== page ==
Plastic-free products are gaining popularity due to growing concerns about climate change and our environment, but some environmentally friendly initiatives have proven downsides. Plastic straw bans — like those instituted in Syracuse University dining halls last year —limit accessibility to those who have disabilities and chronic illnesses.
The fight against plastic straws picked up speed after a video of scientists pulling a plastic straw out of a sea turtle’s nose went viral in 2018. The movement has gained even more popularity as major corporations like Starbucks, Disney and Whole Foods announced plans to eliminate the use of plastic straws within the next two years. On campus, plastic straws have been replaced with paper alternatives in all five residential dining halls.
But straw bans aren’t an equitable solution to our plastic waste woes.
Individuals with mobility issues are not always able to lift cups high enough to drink from them, and individuals with limited motor or mobility skills may not be able to hold cups without spilling. Bendable straws reduce the risk of spilling liquids and allow an angle for safe drinking. Alternatives to plastic straws, such as straws made of steel, glass or silicone are not bendable. Glass straws can be easily broken by individuals with facial tics or nerve damage, and compostable straws made of paper or pasta break down quickly, increasing the risk of choking.
“Sometimes people have disabilities around memory or disabilities on executive functioning,” said Kate Pollack, coordinator of the Disability Cultural Center of Syracuse University. “It can be really hard to remember that all the time.”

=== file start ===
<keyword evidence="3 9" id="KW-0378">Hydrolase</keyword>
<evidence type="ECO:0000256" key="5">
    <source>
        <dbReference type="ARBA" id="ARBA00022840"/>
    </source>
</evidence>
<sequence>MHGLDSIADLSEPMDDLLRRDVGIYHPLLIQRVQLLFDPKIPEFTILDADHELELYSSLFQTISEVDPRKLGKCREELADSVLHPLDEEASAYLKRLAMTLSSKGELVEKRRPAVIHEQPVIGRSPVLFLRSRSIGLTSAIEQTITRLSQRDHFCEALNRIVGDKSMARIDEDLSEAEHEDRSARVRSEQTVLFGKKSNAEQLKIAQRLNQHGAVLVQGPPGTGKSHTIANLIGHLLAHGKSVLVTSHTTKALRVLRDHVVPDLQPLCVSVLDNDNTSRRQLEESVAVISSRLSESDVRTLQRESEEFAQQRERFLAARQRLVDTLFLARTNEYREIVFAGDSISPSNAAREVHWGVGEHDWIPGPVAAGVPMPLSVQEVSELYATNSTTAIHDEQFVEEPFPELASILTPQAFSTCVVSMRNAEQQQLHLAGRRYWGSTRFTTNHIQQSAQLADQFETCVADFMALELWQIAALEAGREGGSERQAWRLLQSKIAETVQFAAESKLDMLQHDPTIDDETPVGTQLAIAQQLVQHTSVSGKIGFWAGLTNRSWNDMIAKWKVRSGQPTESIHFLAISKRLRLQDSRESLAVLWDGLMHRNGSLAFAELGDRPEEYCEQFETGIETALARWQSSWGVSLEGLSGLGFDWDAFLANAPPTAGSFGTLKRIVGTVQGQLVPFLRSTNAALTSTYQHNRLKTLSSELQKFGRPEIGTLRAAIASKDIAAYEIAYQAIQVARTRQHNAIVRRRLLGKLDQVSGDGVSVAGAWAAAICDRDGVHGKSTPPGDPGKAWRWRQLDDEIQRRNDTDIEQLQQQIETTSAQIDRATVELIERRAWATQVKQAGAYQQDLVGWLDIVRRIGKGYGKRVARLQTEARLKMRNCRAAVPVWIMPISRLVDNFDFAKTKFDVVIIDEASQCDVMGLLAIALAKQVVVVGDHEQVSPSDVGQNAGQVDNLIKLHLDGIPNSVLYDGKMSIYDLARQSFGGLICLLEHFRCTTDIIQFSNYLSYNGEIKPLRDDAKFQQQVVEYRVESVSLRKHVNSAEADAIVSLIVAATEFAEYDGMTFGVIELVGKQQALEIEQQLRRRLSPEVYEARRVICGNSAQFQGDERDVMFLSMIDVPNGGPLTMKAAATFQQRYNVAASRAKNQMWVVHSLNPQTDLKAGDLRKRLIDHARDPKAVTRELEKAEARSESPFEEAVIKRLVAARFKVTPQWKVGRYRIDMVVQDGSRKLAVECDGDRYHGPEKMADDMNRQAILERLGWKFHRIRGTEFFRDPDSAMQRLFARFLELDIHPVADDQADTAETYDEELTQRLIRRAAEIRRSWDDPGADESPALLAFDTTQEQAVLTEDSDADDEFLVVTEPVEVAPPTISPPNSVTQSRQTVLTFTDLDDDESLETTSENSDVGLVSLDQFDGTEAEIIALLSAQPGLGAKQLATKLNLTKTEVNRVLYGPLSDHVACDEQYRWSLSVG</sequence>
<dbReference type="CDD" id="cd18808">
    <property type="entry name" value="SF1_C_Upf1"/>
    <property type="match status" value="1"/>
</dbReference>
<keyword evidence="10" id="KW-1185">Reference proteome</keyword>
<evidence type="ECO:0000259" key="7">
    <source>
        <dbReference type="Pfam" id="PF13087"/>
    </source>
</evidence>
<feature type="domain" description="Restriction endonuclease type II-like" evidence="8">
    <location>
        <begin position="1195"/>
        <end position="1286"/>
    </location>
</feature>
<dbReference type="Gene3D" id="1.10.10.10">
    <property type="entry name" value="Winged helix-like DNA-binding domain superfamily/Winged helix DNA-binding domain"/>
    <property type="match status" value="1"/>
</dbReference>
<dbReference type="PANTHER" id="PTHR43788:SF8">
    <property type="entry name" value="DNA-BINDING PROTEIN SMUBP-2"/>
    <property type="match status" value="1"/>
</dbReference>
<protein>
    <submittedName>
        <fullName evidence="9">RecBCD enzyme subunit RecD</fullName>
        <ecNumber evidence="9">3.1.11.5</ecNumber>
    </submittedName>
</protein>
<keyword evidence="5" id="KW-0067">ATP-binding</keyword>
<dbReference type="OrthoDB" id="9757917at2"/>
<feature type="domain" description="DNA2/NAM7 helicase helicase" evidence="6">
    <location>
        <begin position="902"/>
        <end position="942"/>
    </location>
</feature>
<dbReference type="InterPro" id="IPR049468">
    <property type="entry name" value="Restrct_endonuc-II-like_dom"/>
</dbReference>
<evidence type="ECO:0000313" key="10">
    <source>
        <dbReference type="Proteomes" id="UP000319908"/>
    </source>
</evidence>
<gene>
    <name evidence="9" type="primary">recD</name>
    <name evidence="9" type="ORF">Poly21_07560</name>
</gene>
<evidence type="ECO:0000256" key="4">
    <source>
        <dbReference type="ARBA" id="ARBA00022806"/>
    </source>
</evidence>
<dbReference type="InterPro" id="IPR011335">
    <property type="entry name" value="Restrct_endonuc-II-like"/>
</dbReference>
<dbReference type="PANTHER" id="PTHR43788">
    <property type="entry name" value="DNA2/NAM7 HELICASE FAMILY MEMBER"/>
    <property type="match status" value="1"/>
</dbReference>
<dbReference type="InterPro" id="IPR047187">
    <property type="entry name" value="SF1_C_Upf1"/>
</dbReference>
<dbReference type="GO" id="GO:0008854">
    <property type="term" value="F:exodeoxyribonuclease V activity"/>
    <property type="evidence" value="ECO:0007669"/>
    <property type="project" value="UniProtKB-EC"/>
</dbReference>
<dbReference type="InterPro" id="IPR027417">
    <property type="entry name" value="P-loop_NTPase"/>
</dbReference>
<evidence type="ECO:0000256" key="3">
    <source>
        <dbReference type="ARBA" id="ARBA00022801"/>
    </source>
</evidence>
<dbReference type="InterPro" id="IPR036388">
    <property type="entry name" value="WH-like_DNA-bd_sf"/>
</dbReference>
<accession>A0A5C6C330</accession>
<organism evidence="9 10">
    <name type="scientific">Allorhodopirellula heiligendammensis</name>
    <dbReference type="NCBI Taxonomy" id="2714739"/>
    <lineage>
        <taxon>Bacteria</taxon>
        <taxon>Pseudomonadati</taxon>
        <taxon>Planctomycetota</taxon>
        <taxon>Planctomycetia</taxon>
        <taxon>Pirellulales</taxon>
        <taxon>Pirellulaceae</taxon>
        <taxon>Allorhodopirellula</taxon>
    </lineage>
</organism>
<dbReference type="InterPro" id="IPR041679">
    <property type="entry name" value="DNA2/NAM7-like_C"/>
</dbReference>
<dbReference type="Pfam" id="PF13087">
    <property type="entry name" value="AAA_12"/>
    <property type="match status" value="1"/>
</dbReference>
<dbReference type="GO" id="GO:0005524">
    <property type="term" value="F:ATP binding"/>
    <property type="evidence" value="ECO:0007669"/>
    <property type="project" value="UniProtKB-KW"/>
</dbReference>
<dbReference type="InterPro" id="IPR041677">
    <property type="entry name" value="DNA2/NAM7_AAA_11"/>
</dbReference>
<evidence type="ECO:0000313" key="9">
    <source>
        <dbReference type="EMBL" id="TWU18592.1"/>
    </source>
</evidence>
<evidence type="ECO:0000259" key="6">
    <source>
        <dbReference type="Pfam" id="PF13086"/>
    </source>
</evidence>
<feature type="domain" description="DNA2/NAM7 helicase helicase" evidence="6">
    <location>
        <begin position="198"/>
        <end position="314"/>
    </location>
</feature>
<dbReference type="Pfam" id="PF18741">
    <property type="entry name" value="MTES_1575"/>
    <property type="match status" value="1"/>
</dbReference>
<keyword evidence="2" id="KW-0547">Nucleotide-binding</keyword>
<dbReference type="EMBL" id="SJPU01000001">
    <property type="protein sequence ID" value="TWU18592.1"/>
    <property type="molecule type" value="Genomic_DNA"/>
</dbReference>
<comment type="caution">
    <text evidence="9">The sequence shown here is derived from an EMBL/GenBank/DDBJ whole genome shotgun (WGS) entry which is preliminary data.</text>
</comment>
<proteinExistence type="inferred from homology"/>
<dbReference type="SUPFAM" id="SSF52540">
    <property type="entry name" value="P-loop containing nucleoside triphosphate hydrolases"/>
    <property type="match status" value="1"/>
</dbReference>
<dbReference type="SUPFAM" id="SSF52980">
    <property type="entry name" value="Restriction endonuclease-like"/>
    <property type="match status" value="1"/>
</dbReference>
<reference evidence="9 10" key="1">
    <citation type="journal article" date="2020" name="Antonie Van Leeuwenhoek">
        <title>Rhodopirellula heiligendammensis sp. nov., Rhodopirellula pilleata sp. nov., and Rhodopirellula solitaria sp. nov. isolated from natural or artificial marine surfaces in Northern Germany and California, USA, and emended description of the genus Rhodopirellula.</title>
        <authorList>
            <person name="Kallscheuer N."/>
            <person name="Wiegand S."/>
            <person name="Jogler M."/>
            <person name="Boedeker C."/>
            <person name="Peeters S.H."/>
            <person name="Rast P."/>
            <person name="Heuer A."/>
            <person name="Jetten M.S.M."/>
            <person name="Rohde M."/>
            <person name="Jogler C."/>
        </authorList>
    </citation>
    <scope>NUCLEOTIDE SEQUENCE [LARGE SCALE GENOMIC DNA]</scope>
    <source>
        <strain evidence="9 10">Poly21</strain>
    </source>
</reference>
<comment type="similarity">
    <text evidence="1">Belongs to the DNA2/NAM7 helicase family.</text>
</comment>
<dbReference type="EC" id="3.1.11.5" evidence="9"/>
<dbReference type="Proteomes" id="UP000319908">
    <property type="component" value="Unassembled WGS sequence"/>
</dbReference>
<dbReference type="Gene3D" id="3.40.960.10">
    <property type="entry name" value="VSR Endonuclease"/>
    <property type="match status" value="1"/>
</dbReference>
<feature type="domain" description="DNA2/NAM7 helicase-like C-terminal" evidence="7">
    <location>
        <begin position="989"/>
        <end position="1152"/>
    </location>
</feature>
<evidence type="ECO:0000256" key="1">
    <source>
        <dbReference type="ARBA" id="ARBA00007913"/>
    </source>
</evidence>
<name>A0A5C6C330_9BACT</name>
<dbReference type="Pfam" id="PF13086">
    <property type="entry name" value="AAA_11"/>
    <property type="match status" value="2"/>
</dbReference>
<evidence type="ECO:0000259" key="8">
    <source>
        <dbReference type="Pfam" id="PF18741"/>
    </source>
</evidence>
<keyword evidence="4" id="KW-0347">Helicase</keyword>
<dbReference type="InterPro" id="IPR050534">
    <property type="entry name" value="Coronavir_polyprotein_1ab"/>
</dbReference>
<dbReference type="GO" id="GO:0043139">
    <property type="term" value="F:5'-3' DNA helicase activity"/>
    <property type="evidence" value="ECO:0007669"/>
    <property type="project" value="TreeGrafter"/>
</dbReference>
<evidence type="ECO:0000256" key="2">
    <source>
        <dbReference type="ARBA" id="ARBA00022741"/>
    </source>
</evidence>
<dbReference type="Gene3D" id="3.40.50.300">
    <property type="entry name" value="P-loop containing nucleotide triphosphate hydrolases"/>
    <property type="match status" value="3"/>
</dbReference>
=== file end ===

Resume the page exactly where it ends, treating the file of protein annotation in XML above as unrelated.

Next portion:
Some companies have chosen to make plastic straws available upon request, but people with disabilities should have access to the products they need without having to ask and without having to be judged for using a less environmentally-conscious option than able-bodied people.
One way to ensure more equitable environmental solutions is to focus on the solutions that will have the biggest impacts. Banning plastic straws focuses on just one small aspect of plastic waste.
“We can still reduce those single-use plastics at the same time as we can provide access for disabled people,” said Pollack. “It doesn’t have to be an all-or-nothing situation. So instead of putting the onus on the disabled person, let’s change society, because society is really the barrier.”
While it may be easy to jump on the bandwagon of the latest environmental fad, people should be more thoughtful about how such all-or-nothing approaches to environmentalism can impact those who aren’t exactly like them. Instead of pushing corporations and universities to ban plastic products some communities need, let’s push them to create and purchase products that are environmentally conscious and accessible for all consumers.
Reducing our plastic consumption is necessary, but it shouldn’t come at the expense of our classmates.
Madeline Johnson is a junior international relations and magazine journalism major with a minor in Spanish. Her column appears biweekly. She can be reached at [email protected]
Published on September 2, 2019 at 10:32 pm